How likely is it that the digital currency Bitcoin will actually succeed?

dbrown

Bitcoin, the "virtual currency", has been around for a while now. I thought it would quickly fail and fade away, but I realized that I've been thinking that for almost two years now, and Bitcoin is still here. I have never used Bitcoin, and there have been enough examples of Bitcoin theft to keep me leery, but I'm starting to wonder if it is here to stay. I have my doubts about a form of currency that isn't backed by a government, but then again, economic monetary concepts don't require that a government be the only source of currency; there are many examples of private currency throughout history. There have either collapsed or been regulated out of existence though, which is one reason why I anticipate(d) the downfall of Bitcoin. The other thing is that I don't really see the need for Bitcoin, since we already have the US dollar/euro/yen whatever. What am I missing here? Why has Bitcoin survived this long, and are they likely to make it over the long haul?

Topic: Internet
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sgornick
Vote Up (18)

> What am I missing here?
> Why has Bitcoin survived this long, and are they likely to make it over the long haul?

Bitcoin is a protocol.   It survives as long as people or machines use it.

 

When you ask "are they likely to make it?", ... remember that there is no corporation, bank, government or organized body that you can refer to as "they".   Bitcoin today is the result of mass collaboration around an open system.  This is much like how the world wide web looked about the time Marc Andresen helped find its killer app (and that app was the web's graphical browser).

You are right, we already have currency that could work electronically like Bitcoin.  However, just as we are seeing in Europe with the bailouts for the banks in Spain (following the bailouts for the banks in Greece, and prior to that the bailouts for the banks in Ireland) the government's solution to the problem is to print more of the currency. Devaluation through the inflation of the money supply is a very harmful action, a medicine worse than the disease.   Bitcoin's currency inflation is at a rate predetermined by an algorithm.  This algorithm is protected by a massive amount of computing power in what is today the largest distributed computing project (in terms of computing power) in the world.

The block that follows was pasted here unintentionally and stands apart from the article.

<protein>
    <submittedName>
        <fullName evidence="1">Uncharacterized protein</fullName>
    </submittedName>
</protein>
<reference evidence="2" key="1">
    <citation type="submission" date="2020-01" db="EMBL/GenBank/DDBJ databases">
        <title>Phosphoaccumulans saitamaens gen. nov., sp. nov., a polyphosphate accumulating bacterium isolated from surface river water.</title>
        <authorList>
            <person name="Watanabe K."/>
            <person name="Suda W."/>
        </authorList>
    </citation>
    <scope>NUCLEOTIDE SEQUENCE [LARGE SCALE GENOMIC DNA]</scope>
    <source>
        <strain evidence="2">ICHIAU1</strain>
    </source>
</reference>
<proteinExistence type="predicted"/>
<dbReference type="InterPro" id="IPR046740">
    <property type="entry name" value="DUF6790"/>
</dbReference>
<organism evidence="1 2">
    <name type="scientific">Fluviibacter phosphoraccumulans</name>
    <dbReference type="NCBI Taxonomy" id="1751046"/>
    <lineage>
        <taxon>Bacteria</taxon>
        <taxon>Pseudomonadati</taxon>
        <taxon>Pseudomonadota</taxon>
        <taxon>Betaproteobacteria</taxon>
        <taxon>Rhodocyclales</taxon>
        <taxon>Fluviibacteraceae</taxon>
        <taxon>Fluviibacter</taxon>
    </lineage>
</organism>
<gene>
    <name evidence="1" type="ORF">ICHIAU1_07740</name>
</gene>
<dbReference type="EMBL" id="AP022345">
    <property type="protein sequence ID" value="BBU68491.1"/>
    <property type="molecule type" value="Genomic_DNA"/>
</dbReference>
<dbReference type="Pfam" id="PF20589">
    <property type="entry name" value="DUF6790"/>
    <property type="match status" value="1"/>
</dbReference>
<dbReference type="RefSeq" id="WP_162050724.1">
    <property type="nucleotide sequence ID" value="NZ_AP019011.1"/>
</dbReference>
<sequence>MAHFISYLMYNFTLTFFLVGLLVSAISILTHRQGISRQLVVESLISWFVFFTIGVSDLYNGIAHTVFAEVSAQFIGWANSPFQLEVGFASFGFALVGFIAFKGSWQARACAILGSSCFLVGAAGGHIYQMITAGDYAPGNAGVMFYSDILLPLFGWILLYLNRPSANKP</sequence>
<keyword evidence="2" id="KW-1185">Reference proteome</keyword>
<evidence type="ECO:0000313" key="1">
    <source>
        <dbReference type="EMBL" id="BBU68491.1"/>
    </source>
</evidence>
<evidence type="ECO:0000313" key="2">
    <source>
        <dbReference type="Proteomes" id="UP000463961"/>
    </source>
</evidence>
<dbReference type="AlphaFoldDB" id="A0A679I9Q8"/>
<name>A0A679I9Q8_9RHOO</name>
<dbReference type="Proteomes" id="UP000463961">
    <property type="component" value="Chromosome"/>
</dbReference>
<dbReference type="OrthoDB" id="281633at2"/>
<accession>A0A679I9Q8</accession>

You mention that you are "leery" of Bitcoin.  Because the value of a bitcoin floats against the dollar and other currencies based on a combination of market demand and speculation, there is no guarantee how much it will be worth in the future.   But bitcoin doesn't exist just to be a store of value, and can be used to take advantage of its benefits, on a per-transaction basis where there is little exposure to exchange rate risk.  Let the speculators worry about that.

There are more and more reasons that Bitcoin is continuing its ascent.  Because its fees are trivially low, especially compared to payment card networks, merchants can either pocket the savings or offer a discount to the customer who pays using bitcoins.  This is like getting a discount for cash that some gas stations offer.  That's just one of the advantages, .. here are more: http://bitcoinmedia.com/bulleted-advantages